From shepherd to king

How David flourished in the desert and wilderness of Israel, and rose up to become a warrior

cave 521 (photo credit: DAVID SMITH)
cave 521
(photo credit: DAVID SMITH)
King David’s name appears more than 1,000 times in the Scripture. Almost half of the books of the Bible refer to the shepherd king, who is considered to be the author of most of the Psalms.
With such a resumé, believers tend to focus on David’s accomplishments (uniting the kingdom, securing Jerusalem as capital, numerous military victories), while overlooking his roots as a shepherd. This is an error, as David acquired many of the skills he would need to lead Israel while he was keeping sheep in the Bethlehem area.
The Psalms seem to testify this was God’s plan.
“He chose David his servant and took him from the sheep pens; from tending the sheep he brought him to be the shepherd of his people Jacob, of Israel his inheritance. And David shepherded them with integrity of heart; with skillful hands he led them.” (Psalms 78:71-72) The qualities of a shepherd would serve David well in his future role, as it was then that he learned self-defense, caring for the flock, wilderness survival skills, music, composition, patience and dependence on God.
Paul Wright, director of Jerusalem University College, explains, “Lengthy experiences in the wilderness prompt two different, yet compatible ideas: One, reliance on one’s own developed survival skills, and two, the realization that those are not enough and one has to rely on someone or something greater. Hence David’s overall realization that his life was in the hands of God.”
David speaks clearly of these two truths in his first recorded conversation with King Saul, attributing his eminent victory over the Philistine giant to both his expertise with a sling as well as God’s protection.
“Your servant has been keeping his father’s sheep. When a lion or a bear came and carried off a sheep from the flock, I went after it, struck it and rescued the sheep from its mouth. When it turned on me, I seized it by its hair, struck it and killed it. Your servant has killed both the lion and the bear; this uncircumcised Philistine will be like one of them, because he has defied the armies of the living God. The Lord who rescued me from the paw of the lion and the paw of the bear will rescue me from the hand of this Philistine.”(1 Samuel 17:34-37) The shepherd had learned courage while protecting the flock against enemies and recognized the need to act decisively, as the road to his hometown, Bethlehem, was in jeopardy.
While the armies of Israel held the highlands and the Philistines the plains, the shfela (lowlands) made for a natural battleground, and the Eila Valley offered access to the Patriarchal Highway and Bethlehem. A Philistine victory here would render the highlands vulnerable to Philistine control. It is not an exaggeration to suggest that Saul’s kingdom was at risk, since his home base of Gibeah would likely fall next.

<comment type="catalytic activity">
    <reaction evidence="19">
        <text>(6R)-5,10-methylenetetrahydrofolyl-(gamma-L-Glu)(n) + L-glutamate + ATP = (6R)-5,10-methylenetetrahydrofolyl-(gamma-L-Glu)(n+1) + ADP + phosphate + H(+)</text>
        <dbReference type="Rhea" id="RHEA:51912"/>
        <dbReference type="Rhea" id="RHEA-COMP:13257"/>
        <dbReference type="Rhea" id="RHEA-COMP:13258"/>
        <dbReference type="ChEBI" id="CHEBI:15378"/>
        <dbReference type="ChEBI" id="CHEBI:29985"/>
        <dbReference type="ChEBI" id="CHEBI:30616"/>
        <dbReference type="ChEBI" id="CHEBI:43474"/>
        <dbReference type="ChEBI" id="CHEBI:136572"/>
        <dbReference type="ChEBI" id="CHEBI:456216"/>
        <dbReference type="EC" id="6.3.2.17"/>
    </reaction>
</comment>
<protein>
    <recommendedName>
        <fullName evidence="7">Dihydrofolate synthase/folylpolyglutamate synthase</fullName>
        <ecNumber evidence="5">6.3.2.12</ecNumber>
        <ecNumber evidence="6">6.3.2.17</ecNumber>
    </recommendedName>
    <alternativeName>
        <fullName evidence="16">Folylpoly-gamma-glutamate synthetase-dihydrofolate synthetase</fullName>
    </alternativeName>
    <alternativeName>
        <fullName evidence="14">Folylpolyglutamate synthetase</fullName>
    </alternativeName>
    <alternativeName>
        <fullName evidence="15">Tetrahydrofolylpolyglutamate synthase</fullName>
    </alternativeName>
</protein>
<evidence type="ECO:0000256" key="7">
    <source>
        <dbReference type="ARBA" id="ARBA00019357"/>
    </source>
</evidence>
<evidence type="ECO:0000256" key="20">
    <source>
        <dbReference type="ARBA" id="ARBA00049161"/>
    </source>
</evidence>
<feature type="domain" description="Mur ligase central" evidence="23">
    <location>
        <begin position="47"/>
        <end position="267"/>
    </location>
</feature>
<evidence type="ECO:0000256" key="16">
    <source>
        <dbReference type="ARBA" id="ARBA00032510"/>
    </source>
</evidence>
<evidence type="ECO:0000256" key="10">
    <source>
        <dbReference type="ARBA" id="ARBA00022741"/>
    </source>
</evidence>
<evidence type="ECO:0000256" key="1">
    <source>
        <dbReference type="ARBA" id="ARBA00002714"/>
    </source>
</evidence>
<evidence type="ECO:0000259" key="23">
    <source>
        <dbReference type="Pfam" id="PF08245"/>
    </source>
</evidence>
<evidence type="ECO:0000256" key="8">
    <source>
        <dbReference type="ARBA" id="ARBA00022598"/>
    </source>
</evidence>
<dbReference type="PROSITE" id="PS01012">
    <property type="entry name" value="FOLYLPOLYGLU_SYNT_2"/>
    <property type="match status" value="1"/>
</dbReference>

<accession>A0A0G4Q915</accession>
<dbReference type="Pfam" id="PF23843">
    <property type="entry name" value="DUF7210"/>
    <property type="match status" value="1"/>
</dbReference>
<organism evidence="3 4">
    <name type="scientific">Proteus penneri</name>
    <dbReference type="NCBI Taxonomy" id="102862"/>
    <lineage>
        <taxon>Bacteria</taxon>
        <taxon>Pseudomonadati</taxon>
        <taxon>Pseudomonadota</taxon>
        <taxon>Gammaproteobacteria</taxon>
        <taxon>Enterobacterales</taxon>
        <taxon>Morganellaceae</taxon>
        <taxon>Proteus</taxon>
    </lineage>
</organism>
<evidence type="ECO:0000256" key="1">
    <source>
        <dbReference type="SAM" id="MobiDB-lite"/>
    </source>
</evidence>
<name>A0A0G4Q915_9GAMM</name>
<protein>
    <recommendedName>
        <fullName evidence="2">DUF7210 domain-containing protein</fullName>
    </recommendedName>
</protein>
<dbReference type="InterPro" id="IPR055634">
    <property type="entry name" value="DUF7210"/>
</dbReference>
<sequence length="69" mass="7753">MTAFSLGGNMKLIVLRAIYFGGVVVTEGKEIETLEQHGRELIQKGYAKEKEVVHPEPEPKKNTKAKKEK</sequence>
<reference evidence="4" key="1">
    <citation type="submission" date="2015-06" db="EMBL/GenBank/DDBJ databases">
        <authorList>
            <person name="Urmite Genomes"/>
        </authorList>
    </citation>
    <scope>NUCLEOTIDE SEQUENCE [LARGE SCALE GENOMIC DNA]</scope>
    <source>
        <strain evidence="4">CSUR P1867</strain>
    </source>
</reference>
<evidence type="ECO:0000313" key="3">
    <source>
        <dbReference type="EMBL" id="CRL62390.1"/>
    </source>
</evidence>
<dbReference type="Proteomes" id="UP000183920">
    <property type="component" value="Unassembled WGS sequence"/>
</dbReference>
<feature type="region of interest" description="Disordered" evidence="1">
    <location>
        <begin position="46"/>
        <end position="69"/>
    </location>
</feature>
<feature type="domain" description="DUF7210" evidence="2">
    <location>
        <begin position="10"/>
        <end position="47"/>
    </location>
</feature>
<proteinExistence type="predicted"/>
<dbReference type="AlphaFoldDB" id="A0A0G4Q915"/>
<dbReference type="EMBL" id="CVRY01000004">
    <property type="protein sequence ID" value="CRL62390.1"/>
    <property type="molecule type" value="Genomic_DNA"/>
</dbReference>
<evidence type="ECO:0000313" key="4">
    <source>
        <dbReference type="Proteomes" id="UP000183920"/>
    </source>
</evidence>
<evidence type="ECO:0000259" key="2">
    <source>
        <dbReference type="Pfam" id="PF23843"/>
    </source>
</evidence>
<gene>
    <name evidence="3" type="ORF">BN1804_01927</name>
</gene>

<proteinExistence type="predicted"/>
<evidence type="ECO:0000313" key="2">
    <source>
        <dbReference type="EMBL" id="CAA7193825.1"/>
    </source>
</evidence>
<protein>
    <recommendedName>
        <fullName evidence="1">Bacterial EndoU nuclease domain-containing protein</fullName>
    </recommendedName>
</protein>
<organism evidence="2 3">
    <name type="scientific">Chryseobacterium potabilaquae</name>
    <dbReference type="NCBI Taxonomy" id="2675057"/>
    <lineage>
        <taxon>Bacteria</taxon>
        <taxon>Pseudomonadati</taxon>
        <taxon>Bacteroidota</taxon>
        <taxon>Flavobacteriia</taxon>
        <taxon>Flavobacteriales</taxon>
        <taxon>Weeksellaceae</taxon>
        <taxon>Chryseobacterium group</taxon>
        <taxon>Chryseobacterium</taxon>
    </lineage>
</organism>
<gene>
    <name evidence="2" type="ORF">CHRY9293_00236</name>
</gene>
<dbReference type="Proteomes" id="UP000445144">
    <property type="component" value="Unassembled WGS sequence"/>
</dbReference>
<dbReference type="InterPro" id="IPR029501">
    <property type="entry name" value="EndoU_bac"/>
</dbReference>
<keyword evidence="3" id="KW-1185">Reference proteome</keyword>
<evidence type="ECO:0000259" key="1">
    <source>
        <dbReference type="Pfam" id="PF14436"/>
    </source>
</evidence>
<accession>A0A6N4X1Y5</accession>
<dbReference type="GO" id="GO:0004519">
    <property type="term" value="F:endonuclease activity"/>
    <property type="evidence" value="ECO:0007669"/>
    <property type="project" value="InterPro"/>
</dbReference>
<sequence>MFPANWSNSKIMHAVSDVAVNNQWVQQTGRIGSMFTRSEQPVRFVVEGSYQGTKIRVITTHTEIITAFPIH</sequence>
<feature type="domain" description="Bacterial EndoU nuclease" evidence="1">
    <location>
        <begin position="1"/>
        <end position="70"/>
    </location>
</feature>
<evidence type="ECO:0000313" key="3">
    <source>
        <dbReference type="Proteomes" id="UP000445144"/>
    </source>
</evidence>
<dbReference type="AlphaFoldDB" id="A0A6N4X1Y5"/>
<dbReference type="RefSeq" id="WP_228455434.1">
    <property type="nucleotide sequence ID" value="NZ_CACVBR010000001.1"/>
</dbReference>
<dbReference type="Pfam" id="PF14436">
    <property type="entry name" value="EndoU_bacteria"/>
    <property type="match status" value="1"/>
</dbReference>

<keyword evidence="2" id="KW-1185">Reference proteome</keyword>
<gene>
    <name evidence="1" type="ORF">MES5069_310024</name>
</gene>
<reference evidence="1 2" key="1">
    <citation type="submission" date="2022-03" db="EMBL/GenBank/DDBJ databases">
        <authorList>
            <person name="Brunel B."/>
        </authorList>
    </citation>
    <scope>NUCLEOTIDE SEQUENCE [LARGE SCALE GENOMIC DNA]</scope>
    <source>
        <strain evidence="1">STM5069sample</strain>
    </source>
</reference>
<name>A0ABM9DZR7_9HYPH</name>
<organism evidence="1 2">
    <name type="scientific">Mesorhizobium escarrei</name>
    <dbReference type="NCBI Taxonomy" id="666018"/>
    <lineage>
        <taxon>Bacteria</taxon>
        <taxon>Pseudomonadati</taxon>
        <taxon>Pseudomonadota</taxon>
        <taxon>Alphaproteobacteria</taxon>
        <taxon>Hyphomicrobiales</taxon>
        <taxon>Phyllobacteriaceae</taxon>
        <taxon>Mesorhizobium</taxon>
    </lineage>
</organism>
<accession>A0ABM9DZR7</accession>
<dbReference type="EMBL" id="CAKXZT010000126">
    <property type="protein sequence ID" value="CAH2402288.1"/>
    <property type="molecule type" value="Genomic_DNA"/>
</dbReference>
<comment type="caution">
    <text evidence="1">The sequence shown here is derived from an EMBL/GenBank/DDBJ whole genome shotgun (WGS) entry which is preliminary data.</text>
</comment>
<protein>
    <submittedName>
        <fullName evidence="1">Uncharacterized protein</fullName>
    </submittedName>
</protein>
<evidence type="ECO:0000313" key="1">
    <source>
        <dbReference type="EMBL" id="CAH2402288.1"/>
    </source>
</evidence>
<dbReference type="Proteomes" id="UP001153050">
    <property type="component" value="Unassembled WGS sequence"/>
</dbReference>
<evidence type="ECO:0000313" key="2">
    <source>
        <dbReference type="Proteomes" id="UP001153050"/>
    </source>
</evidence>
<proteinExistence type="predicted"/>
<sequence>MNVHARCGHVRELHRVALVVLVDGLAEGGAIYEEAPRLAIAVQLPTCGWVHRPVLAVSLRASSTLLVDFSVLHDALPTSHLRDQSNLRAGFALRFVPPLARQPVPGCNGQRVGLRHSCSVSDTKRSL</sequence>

One senses the shepherd’s frustration that this enemy had lingered due to the faintheartedness of Saul’s soldiers.
“Who is this uncircumcised Philistine that he should defy the armies of the living God?” (1 Samuel 17:26) This exhibition of the shepherd’s faith, courage and defense skills inspired Israel’s army to rout the Philistines back to Gat (Goliath’s hometown) and Ekron.
ANOTHER BATTLE for Bethlehem, fought on a completely different front, prepared David for his lengthy stints in the desert while a fugitive. The town of Bethlehem sits on a seam, a thin green line between the arable and the arid, the possibility of pasture land or a potentially fruitless search for it. In years of moderate rain, the besieged town staved off the invading desert, but when rain faltered the wilderness crept grimly through Bethlehem.
The story of Naomi, who left a drought-stricken Bethlehem with her husband and sons, returning years later (with Ruth, her Moabite daughter-in-law and David’s great-grandmother) to enjoy the town’s bounty, illustrates the point well.
To succeed as a shepherd in Bethlehem, David clearly had to find pasture land in the encroaching desert.
Wright expands this point, explaining: “The lack of resources and harsh living conditions in the wilderness east of Bethlehem where David likely spent much of his time as a shepherd certainly taught him wilderness survival skills.
The very fact that he was likely out in the wilderness for days or weeks on end, far after his supply of food and water that he brought from home would have run out, meant that he had to live off the land. And what a difficult land to live off of it is!” Due to victories against the Philistines, David’s popularity grew, prompting Saul’s jealousy and aggression. As the situation grew increasingly dangerous for David, and warned by Jonathan, he escaped to the Judean wilderness he knew so well, frustrating Saul, a relative northerner who found the desert unaccommodating.
David’s escape through the wilderness of Ziph, Ein Gedi, Maon and Paran would have taken him through terrain previously trekked by the shepherd who would have learned which passes led to water, where to find shade midday, avoidance of the region’s snakes and scorpions, how to travel quietly while listening for one enemies, and where hidden caves existed which offered sanctuary.